Many people are surprised to learn that the main activity in therapy is talking. They wonder how that is going to change anything. To them, their problems seem to require a lot more—advice, strategies, direction. Everything is falling apart around them—it requires action to make things right again. Something must be done.
Therapy is not a place for advice or strategies, however. True, in some instances, a therapist and a client might decide on a strategy to avoid, for example, eating too much ice-cream. But for the most part, good therapy operates on the level of what motivates a person to eat a lot of ice-cream. To work on that level, a certain kind of conversation is required—a therapeutic conversation.
But what is a therapeutic conversation? How can it help? I encourage people to conceptualize their life as representative of how they think and act—in short, representative of who they are—as opposed to the result of other people, an unlucky string of events, or environmental pressures. While it is undoubtedly true that many of our issues arise from these sources, this perspective will not be helpful in uncovering the self-knowledge required to change repetitive patterns.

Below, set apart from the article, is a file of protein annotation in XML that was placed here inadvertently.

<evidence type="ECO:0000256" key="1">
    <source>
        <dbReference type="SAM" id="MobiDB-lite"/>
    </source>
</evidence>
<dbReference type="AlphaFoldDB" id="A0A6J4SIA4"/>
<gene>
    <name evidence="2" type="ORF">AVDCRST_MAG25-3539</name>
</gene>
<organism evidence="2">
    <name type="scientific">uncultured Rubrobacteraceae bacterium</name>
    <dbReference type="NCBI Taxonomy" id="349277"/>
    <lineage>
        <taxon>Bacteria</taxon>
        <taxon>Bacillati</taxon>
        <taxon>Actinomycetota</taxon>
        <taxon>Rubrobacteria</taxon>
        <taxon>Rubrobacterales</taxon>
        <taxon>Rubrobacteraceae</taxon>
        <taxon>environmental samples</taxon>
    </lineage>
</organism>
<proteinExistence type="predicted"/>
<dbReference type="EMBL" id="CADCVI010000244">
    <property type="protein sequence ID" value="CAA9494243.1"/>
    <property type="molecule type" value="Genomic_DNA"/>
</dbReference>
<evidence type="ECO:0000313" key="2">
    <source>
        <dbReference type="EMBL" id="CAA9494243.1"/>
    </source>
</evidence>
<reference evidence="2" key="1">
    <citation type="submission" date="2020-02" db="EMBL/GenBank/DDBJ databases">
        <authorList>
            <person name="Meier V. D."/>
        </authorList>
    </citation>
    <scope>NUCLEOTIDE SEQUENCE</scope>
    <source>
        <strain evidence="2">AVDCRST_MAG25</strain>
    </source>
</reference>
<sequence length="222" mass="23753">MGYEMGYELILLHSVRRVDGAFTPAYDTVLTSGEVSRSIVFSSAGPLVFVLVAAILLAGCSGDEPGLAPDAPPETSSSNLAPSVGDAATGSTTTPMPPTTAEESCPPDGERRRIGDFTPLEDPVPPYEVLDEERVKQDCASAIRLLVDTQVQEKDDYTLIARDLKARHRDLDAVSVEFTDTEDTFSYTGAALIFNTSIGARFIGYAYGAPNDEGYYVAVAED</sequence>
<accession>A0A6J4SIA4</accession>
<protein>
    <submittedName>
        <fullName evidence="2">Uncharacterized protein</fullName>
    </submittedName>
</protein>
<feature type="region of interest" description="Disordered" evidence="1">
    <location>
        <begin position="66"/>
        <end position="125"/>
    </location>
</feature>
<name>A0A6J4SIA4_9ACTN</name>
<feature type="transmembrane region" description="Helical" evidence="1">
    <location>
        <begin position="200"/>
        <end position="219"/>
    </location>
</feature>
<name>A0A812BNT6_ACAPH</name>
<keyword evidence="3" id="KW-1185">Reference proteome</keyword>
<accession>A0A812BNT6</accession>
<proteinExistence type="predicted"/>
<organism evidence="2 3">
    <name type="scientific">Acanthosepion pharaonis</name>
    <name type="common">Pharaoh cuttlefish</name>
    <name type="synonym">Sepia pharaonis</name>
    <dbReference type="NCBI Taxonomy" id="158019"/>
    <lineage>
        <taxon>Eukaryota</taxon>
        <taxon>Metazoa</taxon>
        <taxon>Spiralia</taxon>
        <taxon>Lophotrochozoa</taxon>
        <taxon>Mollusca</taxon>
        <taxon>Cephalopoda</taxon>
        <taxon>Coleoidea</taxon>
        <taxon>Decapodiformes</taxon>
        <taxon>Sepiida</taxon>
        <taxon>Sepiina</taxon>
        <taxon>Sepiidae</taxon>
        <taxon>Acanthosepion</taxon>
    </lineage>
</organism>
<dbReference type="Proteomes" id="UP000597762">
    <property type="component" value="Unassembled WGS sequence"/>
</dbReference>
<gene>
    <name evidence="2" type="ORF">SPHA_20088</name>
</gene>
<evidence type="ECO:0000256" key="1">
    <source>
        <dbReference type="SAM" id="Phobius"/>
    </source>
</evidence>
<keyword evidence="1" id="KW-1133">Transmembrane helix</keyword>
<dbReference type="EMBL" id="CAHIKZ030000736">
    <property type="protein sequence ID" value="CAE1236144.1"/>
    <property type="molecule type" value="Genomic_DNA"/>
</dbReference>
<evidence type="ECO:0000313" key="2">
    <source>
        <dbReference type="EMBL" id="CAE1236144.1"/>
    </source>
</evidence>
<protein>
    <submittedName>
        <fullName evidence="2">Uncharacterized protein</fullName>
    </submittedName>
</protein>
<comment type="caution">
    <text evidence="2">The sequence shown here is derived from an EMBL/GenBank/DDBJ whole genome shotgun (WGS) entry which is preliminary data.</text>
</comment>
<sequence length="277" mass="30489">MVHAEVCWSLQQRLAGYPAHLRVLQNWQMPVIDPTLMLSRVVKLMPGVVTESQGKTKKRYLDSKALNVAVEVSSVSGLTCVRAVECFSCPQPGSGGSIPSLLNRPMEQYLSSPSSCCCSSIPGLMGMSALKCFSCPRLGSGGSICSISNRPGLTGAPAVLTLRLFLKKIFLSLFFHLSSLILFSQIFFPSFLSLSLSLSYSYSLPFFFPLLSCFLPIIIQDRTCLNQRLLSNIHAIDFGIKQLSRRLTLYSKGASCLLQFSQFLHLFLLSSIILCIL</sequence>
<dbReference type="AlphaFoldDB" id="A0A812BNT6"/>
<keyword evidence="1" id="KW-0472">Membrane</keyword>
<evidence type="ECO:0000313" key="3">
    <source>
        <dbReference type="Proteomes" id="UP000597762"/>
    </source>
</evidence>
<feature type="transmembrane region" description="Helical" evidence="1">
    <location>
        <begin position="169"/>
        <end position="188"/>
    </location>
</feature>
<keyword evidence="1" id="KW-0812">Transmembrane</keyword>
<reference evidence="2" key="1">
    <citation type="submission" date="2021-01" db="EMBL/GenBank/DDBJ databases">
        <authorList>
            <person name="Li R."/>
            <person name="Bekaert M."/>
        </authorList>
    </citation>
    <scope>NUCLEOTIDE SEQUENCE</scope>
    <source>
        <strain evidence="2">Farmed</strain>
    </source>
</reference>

And that is exactly what the therapeutic conversation is: an opportunity to understand your life from the perspective of how you make it so. Not everything in your life is a direct result of who you are, but for the things that are, having the tool of self-knowledge is the most valuable, sustainable agent in changing things for the future.
Some therapy aims at the level of circumventing certain behaviors. It asks, what can we do to cut down on your ice-cream eating? A better way is to understand what motivates you to eat a lot of ice-cream. Chances are, this motivation rears its head in other instances of your life, as well. Talking to a professional trained to understand your motivations, and how they find their expression in your actions, is the value of a therapeutic conversation.